But there’s more to it than that.

For all the talk about athleticism and length and defensive tools, the single-most important skill when it comes to being a good individual defender is effort. From a team perspective, communication may be the most important part of putting together a well-oiled defense. As cliché as it sounds, teams that don’t like playing with each other – that don’t make the extra effort to take a charge, that don’t give their all trying to stop their man, that reach for a steal instead of moving their feet to plug a driving lane, that don’t talk to their teammates on screens or switches or rotations – aren’t very good on the defensive end of the floor.

Ask yourself this: Is it a coincidence that Duke team’s best defensive half came when they were actually enjoying each other’s presence on the court?


DURHAM, NC - JANUARY 21: Acting head coach Jeff Capel of the Duke Blue Devils watches his team l during the game against the Miami Hurricanes at Cameron Indoor Stadium on January 21, 2017 in Durham, North Carolina. (Photo by Grant Halverson/Getty Images)
Acting head coach Jeff Capel (Photo by Grant Halverson/Getty Images)

The question that needs to be asked now is whether or not this team can actually turn this thing around, and I don’t know if they can.

Getting Coach K back should make a difference, but will it be enough for Duke to actually be able to make a run in the tournament in March?

In 2014, the answer to that question was yes. Kentucky entered the year with more hype than any team in John Calipari’s tenure with the Wildcats, and they promptly lost to Michigan State in the Champions Classic. Then they lost Baylor. And North Carolina. And Arkansas. Before you knew it, those Wildcats were finishing off a 22-9 regular season where they went 12-6 in the SEC and finished a full six games behind Florida for the conference regular season title.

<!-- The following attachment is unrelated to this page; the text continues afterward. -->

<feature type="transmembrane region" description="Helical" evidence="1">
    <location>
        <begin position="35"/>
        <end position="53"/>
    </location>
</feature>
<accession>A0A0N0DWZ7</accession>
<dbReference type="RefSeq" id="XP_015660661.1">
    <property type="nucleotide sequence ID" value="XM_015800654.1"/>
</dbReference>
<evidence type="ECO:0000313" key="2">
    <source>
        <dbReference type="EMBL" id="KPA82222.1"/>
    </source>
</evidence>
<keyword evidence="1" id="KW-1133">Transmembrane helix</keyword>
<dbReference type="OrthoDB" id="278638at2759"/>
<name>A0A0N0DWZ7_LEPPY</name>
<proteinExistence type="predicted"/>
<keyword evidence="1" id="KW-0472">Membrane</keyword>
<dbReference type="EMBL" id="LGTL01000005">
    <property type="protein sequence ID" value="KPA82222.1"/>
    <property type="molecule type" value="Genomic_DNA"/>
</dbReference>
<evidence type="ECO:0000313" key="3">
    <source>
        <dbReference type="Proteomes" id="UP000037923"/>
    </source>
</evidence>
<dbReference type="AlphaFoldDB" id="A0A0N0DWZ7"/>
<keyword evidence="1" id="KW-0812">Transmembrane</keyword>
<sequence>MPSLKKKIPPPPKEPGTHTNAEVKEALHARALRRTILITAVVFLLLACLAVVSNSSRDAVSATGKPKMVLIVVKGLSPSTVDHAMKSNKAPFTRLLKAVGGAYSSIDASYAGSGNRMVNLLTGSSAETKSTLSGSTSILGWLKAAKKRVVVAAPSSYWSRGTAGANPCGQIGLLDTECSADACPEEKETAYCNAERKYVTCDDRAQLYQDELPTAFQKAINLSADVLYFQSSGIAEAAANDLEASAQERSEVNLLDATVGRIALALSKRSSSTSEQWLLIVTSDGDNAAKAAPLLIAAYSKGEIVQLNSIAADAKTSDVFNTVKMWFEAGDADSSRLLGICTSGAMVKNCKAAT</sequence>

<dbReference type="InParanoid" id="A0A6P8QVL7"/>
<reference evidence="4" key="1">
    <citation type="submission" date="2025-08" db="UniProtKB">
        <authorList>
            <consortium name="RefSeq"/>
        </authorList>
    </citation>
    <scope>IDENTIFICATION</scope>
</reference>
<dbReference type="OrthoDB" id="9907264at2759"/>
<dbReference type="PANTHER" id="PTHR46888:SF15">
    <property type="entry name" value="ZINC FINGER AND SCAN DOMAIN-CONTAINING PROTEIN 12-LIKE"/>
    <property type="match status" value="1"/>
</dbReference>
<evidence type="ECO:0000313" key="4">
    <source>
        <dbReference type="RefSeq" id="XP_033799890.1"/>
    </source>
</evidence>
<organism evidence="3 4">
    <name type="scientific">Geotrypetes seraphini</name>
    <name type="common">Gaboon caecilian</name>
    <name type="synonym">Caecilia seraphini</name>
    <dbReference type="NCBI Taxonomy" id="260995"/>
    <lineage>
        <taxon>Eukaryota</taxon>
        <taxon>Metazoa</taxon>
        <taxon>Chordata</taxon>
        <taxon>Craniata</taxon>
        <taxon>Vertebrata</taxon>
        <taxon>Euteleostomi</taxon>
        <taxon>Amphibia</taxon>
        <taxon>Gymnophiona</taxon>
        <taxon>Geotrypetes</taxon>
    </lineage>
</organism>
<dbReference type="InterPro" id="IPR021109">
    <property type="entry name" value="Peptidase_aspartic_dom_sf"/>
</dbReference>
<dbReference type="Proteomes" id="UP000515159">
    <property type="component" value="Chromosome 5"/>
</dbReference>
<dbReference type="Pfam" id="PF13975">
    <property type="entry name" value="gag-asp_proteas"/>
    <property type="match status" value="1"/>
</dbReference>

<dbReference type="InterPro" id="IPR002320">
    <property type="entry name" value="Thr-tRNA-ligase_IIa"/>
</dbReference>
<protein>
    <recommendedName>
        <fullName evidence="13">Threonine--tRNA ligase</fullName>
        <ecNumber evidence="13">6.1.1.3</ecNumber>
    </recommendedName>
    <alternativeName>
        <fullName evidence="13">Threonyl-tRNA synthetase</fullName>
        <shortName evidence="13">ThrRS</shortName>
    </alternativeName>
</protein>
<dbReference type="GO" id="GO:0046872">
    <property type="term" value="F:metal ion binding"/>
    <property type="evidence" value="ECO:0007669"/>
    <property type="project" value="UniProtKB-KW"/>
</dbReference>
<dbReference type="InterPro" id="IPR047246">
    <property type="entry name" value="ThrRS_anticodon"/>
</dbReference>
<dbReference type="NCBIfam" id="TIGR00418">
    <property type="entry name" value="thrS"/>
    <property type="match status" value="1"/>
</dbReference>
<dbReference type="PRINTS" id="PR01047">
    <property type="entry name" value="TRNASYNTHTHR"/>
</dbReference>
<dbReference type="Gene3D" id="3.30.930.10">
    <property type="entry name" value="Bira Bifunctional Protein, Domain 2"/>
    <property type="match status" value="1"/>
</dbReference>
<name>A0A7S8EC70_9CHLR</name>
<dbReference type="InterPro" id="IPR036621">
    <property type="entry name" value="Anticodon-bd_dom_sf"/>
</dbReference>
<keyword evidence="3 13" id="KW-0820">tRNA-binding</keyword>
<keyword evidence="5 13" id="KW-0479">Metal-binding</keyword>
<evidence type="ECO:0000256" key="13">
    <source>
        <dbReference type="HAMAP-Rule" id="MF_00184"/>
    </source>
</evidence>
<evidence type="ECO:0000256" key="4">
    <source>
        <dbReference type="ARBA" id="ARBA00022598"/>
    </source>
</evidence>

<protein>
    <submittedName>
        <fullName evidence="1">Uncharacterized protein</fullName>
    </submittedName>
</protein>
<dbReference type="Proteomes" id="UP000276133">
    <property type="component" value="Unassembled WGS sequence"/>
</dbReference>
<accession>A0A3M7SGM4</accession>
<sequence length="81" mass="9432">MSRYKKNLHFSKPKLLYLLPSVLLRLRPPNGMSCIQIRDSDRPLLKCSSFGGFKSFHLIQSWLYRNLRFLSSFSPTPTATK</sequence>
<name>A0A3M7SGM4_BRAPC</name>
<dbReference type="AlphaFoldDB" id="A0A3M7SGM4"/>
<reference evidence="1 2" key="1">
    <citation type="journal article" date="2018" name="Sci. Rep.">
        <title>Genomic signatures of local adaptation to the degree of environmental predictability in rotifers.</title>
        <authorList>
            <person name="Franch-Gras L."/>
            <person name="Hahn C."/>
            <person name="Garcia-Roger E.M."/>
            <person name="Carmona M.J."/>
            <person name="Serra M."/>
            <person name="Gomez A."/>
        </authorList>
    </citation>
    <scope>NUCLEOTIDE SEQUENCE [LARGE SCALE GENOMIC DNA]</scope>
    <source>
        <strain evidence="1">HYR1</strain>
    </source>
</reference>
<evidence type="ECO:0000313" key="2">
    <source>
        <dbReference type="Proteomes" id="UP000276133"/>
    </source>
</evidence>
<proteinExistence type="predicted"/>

But that group was able to shake off whatever ailed them in March. They went to the SEC tournament final, where they lost to No. 1 Florida by a point. They got slotted in a nightmare region in the NCAA tournament, then proceeded to beat No. 1 seed and undefeated Wichita State, Louisville, Michigan and Wisconsin – all of whom were top ten teams in the polls entering the tournament – to get to the national title game.

They lost to UConn in the finals.

That UConn team was led by Shabazz Napier, who went through a similarly catastrophic season two years earlier. In 2011-12, UConn landed a commitment from Andre Drummond, the best prospect in the Class of 2011, on August 26th, six weeks before practices were scheduled to start. That vaulted the Huskies, who were coming off of a national title the previous April, to the top of every preseason poll, even beating out North Carolina and Kentucky – who would prove to be far and away the two best teams in the country that year – for a couple of votes for No. 1.

But that team, which was as talented as any of their counterparts, would lose to Central Florida in the Bahamas. Then they lost to Seton Hall and Rutgers in back-to-back games early on in Big East play. There was one stretch during the season where they lost nine out of 12 before finishing 8-10 in the Big East and landing a No. 8 seed in the tournament.

Unlike Kentucky, UConn did not have a bonding moment prior to the Big Dance. They were bounced by Iowa State in the first round. In the locker room after the game, Napier punched a locker in frustration in front of members of the media as he watched his teammates laugh their way to the end of the season.